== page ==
The practice of relativity

Autor: 
Intrator, Bożena
Gatunek: 
Dramat
Szczegóły obsady: 
a woman (20-40) and a man (20-40)
Are we able to travel in time and space without vehicles? Are there several parallel worlds? Do we exist in many realities at the same time? Or are we limited to one and one only? Can our souls travel to another century, which is just another parallel reality and then can we penetrate into a person from the other reality? Can we become somebody else for a moment or even for longer than this? Caroline experiences something unbelievably surprising: for about a year she travels again and again back in time and lives there as a different person. Every time she is there she cannot remember the 21st century, but when she returns to the present, she remembers almost everything she has experienced during her time of travel. The one thing she does not recall is the names. Her husband doesn't believe she actually switches between centuries; to him these are just dreams. After about a year he is forced to change his attitude. Caroline returns from a journey into the past, but this time she knows her husband's name in the past. It was Curie.

The Name is the turning point of the play: Caroline and her husband find out, after going through encyclopaedias and biographies, that most of the events Caroline has experienced during her journeys had really taken place in history. During the most recent adventure Caroline was either Maria Skłodowska Curie or Irene Curie (similar to the movie "Being John Malkovich.") We have two time layers in this play: the present – here the young people live and experience travelling in time, which makes them think of the beginning of the Universe, about relativity, etc. - and the past, with some emotional moments from the life of the Curie family.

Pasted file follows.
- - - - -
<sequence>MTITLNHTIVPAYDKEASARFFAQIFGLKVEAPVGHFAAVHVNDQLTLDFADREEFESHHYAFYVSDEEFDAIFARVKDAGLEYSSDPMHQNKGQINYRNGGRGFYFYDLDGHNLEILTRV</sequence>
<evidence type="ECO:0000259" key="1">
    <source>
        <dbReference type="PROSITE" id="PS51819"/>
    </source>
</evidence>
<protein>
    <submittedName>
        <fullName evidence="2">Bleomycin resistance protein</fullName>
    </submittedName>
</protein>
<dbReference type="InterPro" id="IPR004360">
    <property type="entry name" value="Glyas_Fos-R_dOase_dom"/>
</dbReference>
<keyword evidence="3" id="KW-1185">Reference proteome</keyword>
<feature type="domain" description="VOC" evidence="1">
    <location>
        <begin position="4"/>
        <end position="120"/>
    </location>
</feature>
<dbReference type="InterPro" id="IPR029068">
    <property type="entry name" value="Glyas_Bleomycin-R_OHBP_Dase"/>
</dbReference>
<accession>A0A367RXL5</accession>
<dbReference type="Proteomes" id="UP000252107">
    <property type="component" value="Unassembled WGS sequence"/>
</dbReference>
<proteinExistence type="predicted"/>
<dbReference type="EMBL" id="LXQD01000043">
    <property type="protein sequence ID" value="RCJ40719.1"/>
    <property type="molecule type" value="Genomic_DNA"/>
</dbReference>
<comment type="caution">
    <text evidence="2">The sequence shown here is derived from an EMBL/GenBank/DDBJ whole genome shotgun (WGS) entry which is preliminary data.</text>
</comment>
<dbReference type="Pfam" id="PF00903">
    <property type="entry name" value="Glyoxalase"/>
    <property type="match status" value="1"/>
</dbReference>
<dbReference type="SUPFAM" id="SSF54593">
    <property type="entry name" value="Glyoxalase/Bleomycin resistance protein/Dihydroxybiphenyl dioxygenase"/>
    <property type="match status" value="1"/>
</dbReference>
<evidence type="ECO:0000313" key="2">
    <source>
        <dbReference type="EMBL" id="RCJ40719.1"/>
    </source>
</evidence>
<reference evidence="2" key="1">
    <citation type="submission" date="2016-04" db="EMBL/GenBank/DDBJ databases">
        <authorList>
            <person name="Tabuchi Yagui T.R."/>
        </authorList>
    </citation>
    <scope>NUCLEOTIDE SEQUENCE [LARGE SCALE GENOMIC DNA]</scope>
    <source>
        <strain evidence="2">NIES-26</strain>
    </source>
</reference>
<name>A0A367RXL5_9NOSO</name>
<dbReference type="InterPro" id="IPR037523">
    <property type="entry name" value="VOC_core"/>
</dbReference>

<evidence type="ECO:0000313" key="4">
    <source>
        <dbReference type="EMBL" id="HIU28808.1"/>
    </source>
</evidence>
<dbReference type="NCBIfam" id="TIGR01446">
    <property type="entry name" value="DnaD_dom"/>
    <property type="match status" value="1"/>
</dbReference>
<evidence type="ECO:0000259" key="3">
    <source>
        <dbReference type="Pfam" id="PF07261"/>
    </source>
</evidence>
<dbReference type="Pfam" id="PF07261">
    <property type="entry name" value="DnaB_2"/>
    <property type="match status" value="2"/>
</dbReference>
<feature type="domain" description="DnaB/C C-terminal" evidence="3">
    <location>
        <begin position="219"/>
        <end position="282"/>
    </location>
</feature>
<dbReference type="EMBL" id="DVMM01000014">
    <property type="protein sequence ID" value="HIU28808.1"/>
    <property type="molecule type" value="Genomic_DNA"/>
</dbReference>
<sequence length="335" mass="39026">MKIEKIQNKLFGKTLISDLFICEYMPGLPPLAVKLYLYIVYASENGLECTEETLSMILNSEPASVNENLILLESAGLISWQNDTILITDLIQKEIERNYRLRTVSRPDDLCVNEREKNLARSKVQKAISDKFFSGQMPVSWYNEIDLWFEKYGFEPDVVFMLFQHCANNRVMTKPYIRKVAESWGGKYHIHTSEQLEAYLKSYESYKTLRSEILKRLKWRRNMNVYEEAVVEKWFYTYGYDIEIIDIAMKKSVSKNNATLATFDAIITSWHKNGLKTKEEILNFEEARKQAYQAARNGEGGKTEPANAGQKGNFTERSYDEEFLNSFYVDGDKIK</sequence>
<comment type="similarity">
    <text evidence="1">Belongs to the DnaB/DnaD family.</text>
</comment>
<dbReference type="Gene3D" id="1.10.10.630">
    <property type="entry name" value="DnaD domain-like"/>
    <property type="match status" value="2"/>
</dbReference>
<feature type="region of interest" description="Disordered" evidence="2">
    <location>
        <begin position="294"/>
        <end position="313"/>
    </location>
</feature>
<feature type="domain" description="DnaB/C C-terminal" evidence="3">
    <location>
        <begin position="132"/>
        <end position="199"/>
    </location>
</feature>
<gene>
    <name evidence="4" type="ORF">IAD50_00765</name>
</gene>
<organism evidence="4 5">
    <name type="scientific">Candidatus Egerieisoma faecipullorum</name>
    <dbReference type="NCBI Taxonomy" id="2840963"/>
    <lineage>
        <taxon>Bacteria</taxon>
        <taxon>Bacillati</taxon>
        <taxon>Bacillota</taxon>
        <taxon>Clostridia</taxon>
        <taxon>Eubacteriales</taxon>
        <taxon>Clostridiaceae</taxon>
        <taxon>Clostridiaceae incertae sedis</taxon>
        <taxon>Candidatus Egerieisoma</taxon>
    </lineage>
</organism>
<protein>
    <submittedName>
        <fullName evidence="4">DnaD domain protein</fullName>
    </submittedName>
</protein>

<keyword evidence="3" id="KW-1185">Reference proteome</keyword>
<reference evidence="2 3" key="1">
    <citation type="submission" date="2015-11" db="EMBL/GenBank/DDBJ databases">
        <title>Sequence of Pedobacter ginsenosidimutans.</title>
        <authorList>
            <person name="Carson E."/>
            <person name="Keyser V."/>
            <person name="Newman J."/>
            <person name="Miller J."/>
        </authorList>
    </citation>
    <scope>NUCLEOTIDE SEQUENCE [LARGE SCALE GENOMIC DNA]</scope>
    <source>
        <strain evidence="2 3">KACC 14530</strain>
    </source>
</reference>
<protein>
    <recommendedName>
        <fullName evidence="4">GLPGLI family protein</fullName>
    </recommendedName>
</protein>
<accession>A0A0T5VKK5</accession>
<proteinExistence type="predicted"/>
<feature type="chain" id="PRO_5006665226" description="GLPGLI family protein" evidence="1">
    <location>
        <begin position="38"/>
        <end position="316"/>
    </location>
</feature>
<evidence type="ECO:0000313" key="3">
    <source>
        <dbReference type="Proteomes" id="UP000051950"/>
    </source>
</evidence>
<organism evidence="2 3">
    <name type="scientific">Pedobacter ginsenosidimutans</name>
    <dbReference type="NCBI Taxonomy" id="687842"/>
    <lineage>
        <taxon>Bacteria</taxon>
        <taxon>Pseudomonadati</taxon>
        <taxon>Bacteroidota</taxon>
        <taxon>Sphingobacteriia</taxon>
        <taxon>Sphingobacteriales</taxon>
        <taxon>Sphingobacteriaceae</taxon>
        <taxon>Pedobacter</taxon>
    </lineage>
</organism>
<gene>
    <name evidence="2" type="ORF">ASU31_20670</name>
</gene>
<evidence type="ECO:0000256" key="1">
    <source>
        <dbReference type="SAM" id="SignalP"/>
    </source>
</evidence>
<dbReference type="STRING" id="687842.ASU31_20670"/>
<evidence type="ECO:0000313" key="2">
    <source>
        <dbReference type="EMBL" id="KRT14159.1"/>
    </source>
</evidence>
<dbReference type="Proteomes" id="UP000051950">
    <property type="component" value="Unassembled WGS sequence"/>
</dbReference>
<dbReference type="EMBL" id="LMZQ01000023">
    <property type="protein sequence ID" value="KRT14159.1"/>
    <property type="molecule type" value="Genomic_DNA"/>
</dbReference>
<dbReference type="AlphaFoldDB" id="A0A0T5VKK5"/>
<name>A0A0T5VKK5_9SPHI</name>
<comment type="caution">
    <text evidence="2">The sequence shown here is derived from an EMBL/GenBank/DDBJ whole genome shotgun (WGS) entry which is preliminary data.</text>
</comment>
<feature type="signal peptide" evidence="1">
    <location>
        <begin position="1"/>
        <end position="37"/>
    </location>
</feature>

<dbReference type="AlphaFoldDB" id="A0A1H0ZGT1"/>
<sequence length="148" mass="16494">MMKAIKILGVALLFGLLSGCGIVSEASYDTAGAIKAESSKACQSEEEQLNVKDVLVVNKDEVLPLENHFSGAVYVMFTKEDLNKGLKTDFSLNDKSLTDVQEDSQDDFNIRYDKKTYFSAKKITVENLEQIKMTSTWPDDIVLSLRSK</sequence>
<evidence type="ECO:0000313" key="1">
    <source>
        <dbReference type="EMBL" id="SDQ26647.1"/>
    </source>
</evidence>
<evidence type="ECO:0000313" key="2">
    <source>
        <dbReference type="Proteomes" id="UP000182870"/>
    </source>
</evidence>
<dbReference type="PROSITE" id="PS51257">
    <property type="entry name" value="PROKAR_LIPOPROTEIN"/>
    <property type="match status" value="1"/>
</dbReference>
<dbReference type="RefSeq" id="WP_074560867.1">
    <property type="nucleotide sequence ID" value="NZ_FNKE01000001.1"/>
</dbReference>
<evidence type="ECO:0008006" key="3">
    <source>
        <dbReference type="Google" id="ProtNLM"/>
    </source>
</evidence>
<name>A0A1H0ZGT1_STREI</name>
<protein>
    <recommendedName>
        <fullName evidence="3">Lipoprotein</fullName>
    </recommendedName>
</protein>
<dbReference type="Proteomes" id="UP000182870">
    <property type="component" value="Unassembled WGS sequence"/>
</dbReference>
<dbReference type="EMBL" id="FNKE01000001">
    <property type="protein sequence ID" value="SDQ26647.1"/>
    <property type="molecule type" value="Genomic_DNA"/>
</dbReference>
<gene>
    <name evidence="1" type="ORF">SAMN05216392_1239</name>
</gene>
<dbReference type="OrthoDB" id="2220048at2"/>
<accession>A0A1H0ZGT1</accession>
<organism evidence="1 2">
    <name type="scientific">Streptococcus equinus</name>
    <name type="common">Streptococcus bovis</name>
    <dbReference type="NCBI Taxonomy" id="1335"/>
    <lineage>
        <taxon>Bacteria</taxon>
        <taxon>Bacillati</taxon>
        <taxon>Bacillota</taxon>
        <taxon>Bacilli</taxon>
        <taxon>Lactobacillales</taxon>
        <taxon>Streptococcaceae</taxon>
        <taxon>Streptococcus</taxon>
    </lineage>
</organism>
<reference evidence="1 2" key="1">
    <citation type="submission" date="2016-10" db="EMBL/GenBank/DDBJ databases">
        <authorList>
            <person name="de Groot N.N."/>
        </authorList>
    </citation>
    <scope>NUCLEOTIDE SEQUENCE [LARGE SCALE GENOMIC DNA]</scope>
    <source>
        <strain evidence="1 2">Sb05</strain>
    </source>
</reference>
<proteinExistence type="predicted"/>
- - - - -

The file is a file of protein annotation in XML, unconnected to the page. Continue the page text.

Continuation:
„The Practice of Relativity" is like a detective story in which at the beginning many details seem not to be connected, but at the end we find out they are all parts of one large, clear picture. The play has been written for two actors, but it is easily transferable into a drama including all the dreamed characters. The stories told by the protagonists have to be transformed into dialogs. The dialogs are very lively; the author has a pleasant sense of humour and in an unpretentious way shows us the possibility of existence in many parallel realities, or simply the unusual dream patterns and how they may penetrate our life.